Title: Eiyuden Chronicle: Rising
Developer: Natsume Atari
Release Date: May 10, 2022
Reviewed On: PC
Publisher: 505 Games
Genre: Action RPG
As a huge fan of the Suikoden series, I was very excited to hear about Eiyuden Chronicle: Hundred Heroes. After the successful Kickstarter, Eiyuden Chronicle: Rising was revealed as a 2D action game set before the events of Hundred Heroes. Interestingly, this game is not in the same genre as the spiritual successor to Suikoden, but after playing it, I feel like this was a great design decision. However, the slow opening may hinder this overall decent action game.
Eiyuden Chronicle: Rising introduces us to CJ, an aspiring “honorable” adventurer with the goal of exploring Runebarrows and finding treasure. However, she quickly finds out that obtaining an Adventure’s License requires her to assist the townspeople of New Nevaeh and collect stamps. So naturally, the townspeople will ask for something, and you adventurer out to find it.
The opening is pretty linear as you move from quest to quest, delivering items to those who requested them. After a few stamps, you’ll get the license, and the real adventure begins. The opening is almost straightforward to a fault. The introduced systems make it seem like you’re on rails through the adventure unlocking little by little in a linear fashion.
For most of the game, this is true. Your main goal is helping the town while on a quest for a rare and powerful Lens, but the two seem to be completed simultaneously. In true Suikoden fashion, you’re tasked with building up the town with every type of shop you can imagine. After about 5 hours, you’ll have a thriving village and a firm understanding of the game’s systems.
However, getting to the good parts of gameplay can be long-winded. You’re stuck with a very basic moveset that evolves with upgrades. The crafting system is heavily leaned on since there isn’t a dedicated Skill Tree, so the shops simply level up after a specific quest is completed. Then, you’ll purchase the stronger weapon or armor and have the option to upgrade the base stats with further funds and materials.
There’s a lot of back and forth in this adventure, making it imperative that you utilize the fast travel options. However, you’ll slowly come to dread the slowness of your character running across town to deliver some stones for a stamp. The entire experience is a glorified fetch quest, but luckily, it’s organized relatively well with hints and markers to let you know the quest items.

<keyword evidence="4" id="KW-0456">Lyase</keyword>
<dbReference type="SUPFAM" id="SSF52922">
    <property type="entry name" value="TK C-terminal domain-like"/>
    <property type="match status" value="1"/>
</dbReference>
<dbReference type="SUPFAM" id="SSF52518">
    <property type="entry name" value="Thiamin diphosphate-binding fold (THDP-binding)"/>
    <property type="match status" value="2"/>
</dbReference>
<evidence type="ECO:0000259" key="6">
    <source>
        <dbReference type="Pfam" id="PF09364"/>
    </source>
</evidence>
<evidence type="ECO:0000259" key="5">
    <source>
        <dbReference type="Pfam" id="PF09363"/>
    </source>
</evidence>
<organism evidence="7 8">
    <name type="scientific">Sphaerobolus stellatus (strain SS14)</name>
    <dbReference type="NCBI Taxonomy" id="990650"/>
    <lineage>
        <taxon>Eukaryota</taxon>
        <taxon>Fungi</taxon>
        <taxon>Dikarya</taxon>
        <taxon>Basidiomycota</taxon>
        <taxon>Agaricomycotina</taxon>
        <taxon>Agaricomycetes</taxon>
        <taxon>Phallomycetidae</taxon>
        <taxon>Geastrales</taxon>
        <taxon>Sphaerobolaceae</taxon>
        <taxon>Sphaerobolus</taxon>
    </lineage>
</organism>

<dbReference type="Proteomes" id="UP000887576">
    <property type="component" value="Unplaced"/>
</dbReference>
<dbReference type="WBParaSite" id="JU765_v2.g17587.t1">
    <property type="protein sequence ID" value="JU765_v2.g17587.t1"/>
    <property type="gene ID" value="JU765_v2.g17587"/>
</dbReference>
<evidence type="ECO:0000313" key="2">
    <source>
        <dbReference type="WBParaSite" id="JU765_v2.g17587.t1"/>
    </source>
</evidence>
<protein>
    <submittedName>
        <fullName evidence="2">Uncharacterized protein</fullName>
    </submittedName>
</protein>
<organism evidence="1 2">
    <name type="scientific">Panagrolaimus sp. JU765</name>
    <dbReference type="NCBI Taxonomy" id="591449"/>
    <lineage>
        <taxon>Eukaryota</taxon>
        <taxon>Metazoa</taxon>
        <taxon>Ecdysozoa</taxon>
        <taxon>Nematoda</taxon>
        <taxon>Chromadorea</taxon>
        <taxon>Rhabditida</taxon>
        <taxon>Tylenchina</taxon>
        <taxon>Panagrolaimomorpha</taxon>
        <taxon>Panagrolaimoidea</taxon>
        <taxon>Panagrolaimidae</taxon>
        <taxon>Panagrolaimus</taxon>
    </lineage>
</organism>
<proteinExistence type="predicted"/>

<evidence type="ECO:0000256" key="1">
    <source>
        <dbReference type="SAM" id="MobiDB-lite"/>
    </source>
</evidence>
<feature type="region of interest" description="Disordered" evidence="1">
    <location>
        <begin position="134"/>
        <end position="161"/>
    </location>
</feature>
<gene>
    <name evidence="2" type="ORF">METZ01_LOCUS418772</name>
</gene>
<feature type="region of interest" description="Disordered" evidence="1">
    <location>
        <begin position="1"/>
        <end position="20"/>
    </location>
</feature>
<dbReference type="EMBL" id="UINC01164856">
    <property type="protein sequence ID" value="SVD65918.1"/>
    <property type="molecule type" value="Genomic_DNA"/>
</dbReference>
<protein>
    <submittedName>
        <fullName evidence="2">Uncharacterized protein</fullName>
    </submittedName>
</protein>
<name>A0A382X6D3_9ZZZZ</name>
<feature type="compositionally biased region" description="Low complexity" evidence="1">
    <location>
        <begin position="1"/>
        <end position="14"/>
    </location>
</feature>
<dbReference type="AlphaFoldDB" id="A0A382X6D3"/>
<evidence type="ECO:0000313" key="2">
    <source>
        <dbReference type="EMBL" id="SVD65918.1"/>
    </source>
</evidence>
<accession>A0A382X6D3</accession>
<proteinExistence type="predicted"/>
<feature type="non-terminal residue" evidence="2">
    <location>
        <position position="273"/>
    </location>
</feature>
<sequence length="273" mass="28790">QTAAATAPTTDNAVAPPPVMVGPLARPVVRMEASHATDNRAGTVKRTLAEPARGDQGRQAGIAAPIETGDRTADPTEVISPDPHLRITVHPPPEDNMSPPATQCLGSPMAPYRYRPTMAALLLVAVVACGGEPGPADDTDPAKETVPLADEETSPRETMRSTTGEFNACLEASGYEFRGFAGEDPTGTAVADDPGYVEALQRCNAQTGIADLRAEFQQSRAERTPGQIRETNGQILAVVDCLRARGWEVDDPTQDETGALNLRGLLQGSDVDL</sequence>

There are over 140 Stamps to be collected, so don’t expect every mission to be a fun ride. Some have you talk to a person in town, and that’s it. Others will require some items from a dungeon. It’s a tried and true gameplay loop that you’ll probably gloss over because we’re all used to it by now.
Once in a dungeon, you can fight enemies and collect materials. Over time, you’ll gain access to new areas thanks to weapon upgrades and rune magic. Backtracking is the name of the game here, and it’s encouraged with re-matchable boss battles and materials required to upgrade and craft items.
During exploration, there are three characters to switch between CJ, Garoo, and Isha. CJ will likely be your primary explorer and attacker, but each character can be switched to based on your preference. Enemies may require a specific character skill to defeat, but it’s all rather straightforward.
Fighting becomes more intricate in the later hours of gameplay as you expend your move set. Further, you can add Link Combos to your attack, which allows you to switch to your other party members and cause massive damage. The fighting is responsive, but the gameplay can feel floaty while you get used to the mechanics.
Eiyuden Chronicle: Rising was developed on a budget, but you would be hard-pressed to tell given the beautiful environments. It makes re-visiting them not so bad since with gorgeous background and foreground animations across unique dungeons. Things become even more extravagant once you get into the Runebarrows, but that takes some time to unlock.
The best element of Eiyuden Chronicle: Rising is its writing. The main quest is really well written as it establishes this world divided by traditionalists and those seeking to expand. The story of CJ is of significance as we learn more about where she’s come from and her goals. On the other hand, Isha must do everything in her power to be a great mayor and win the respect of the citizens.
Some of the weaker moments of gameplay can be found in its difficulty. Bosses can be exceptionally under-leveled if you decide to level grind and use item buffs. There’s even the option to one-cycle them using the Link Combo. Still, they’re fun, but upon future visits, I would have liked the option to rematch instead of the fight just starting.
Towards the conclusion, Eiyuden Chronicle: Rising comes together with a well-constructed battle system as the quests act as markers for your progress. There’s very little depth in the design, though, and I’d say this game can be picked up and enjoyed by anyone, no matter their understanding of the genre. In addition, there are further accessibility options available to make the battles even easier.
Eiyuden Chronicle: Rising should be played if you plan on diving into Hundred Heroes next year. Luckily, it’s a straightforward adventure through some beautiful environments and a well-crafted narrative. Furthermore, the very low price of admission for such a charming game made me enjoy it even more, given how far the developers were able to push the presentation. So, in case there was doubt, Eiyuden Chronicle: Rising definitely rose to the occasion.
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